After Timothy McVeigh died and the massive media encampment--a city of satellite trucks, tents and trailers that another inmate christened "Bloodstock"--departed from prison grounds, there wasn't much left to see. From the rarely traveled road that runs nearby, the collection of closely packed red brick buildings looks like an oversized high school, albeit with an abundance of fencing and a guard tower. Leading up to Juan Raul Garza's execution eight days later, the only sign outside the prison of the events within was some orange plastic temporary fencing, meant to contain the protesters on the lawn.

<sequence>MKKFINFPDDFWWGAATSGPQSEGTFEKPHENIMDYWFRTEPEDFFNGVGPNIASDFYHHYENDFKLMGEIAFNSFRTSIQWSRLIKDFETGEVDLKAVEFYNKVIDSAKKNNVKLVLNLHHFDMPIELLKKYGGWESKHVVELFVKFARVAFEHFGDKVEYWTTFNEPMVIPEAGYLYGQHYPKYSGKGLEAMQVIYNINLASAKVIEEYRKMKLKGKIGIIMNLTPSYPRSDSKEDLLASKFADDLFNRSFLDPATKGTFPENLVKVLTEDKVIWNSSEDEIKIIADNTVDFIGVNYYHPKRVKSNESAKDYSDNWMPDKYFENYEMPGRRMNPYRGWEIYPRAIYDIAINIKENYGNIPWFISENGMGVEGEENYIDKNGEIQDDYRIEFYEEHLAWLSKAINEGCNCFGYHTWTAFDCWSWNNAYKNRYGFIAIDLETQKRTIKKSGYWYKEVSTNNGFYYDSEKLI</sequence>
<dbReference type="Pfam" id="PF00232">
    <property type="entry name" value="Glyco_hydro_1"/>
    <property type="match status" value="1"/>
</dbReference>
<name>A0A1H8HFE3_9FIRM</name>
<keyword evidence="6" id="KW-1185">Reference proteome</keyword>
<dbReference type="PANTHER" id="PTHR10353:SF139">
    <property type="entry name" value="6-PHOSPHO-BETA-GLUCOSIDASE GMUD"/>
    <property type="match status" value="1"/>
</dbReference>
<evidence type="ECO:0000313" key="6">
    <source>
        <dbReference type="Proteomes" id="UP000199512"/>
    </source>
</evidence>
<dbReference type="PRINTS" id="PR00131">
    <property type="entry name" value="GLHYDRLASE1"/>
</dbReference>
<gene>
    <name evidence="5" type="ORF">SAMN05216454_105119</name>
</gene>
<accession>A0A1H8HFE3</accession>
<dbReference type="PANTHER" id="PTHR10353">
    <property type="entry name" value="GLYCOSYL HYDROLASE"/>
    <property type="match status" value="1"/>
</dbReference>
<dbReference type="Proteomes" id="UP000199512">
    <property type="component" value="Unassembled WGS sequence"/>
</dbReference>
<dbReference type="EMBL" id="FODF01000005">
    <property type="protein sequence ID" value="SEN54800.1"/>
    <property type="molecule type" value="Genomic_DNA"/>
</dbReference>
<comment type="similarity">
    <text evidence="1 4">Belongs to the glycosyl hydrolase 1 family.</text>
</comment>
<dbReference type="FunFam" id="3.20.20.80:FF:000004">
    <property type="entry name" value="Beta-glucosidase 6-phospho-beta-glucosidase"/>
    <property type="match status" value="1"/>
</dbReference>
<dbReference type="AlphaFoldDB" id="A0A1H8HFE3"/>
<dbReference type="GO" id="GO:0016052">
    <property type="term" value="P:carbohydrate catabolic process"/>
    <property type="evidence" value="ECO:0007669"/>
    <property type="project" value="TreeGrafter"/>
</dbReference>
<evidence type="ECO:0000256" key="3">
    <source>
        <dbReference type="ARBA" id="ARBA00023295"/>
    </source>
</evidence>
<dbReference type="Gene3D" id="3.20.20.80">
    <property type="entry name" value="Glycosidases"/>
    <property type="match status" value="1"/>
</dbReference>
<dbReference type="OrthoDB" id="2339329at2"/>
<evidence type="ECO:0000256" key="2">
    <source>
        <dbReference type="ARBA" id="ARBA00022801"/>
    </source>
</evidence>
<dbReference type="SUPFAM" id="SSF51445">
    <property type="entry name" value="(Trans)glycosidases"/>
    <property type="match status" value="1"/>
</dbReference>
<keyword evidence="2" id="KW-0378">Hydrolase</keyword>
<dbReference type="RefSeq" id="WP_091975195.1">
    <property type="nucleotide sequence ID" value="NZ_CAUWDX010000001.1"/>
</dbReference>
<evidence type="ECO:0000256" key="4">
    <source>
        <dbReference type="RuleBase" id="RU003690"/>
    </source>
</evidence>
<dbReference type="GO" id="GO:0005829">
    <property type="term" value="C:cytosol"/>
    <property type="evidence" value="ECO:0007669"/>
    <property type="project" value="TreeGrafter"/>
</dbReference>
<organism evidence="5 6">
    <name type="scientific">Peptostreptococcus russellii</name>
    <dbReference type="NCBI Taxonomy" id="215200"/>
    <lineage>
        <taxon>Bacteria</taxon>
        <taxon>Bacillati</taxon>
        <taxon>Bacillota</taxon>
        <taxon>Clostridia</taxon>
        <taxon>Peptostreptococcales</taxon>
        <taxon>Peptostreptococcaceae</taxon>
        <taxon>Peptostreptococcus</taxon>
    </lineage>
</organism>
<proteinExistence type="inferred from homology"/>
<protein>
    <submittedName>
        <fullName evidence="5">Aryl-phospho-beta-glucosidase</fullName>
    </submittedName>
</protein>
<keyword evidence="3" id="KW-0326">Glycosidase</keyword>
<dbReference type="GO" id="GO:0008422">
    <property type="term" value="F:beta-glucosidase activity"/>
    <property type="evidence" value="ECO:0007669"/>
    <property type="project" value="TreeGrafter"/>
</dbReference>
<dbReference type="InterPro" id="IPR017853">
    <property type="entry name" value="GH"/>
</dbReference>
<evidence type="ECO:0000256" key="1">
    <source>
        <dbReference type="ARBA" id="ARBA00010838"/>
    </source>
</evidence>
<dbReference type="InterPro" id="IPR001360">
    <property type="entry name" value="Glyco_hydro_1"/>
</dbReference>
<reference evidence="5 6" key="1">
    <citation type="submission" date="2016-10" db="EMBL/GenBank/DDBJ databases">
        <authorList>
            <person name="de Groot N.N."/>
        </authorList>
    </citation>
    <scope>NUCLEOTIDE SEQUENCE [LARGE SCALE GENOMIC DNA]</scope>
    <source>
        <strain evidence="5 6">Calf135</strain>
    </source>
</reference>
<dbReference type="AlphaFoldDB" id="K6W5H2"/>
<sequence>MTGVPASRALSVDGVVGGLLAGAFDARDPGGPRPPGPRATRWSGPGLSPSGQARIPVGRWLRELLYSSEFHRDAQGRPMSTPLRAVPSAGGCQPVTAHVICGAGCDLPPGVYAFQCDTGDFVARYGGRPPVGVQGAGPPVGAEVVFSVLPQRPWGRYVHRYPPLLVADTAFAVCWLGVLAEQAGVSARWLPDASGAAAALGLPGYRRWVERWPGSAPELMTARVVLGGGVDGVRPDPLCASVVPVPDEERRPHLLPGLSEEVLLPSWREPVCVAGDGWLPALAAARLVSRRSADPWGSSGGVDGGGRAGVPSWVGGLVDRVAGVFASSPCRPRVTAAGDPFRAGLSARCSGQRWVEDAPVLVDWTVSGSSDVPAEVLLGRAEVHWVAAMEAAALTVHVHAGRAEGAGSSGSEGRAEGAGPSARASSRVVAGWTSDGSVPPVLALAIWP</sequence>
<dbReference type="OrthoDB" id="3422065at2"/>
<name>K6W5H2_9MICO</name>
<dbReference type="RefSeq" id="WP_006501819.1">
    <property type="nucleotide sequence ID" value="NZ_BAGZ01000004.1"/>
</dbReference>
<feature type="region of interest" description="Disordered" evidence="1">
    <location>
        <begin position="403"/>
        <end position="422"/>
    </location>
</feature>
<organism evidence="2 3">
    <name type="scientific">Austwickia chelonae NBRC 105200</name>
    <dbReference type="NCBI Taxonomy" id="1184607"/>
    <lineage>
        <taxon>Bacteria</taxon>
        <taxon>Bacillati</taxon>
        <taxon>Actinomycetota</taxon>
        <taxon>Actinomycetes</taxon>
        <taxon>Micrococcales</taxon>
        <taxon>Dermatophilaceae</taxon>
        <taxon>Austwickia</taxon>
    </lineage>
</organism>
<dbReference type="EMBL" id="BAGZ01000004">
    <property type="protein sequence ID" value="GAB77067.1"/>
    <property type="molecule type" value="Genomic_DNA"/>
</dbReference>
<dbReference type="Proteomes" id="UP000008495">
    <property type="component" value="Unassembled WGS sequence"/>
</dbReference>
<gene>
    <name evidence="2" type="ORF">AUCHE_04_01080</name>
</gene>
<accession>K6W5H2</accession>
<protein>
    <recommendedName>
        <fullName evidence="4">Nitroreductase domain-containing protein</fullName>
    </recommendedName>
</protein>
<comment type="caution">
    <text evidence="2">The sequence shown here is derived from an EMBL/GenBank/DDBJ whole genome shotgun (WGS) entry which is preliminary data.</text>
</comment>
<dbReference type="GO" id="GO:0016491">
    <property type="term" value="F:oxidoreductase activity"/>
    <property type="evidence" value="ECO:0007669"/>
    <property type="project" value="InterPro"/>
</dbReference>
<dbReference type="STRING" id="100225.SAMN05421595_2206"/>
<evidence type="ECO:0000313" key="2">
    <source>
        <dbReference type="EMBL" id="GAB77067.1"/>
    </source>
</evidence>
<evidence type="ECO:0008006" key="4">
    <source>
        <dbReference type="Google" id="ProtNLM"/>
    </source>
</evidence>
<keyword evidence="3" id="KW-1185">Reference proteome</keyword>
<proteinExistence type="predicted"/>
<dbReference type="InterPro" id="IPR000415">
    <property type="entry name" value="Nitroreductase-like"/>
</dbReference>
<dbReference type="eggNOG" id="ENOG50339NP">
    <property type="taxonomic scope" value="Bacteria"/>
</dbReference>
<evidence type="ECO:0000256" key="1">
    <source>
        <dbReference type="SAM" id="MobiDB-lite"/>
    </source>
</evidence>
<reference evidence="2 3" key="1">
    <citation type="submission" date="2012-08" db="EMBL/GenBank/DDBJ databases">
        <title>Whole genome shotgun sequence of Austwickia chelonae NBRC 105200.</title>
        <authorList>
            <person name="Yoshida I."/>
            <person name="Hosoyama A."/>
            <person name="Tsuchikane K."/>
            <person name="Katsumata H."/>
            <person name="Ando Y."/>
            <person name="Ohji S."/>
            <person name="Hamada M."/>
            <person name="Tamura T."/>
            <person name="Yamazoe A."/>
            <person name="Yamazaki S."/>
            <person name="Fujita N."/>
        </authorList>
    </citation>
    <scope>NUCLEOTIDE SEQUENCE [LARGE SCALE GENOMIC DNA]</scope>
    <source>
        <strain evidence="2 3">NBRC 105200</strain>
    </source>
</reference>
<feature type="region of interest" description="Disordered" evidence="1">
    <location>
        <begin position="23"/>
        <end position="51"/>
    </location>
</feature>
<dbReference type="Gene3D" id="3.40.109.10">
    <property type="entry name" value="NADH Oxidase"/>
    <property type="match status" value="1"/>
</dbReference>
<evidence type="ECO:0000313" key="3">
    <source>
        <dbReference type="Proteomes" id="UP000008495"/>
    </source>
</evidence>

Terre Haute has been home to this prison since 1940, without really noticing, even when the federal death chamber was sited here in 1995. But now that executions have begun, the town cannot remain unchanged for long. When an execution takes place, there is something that persists in the air--it's present, it's local news, right next to the winner of the Miss Indiana Pageant and the story of a local father and son appearing on Who Wants to Be a Millionaire? in your morning paper.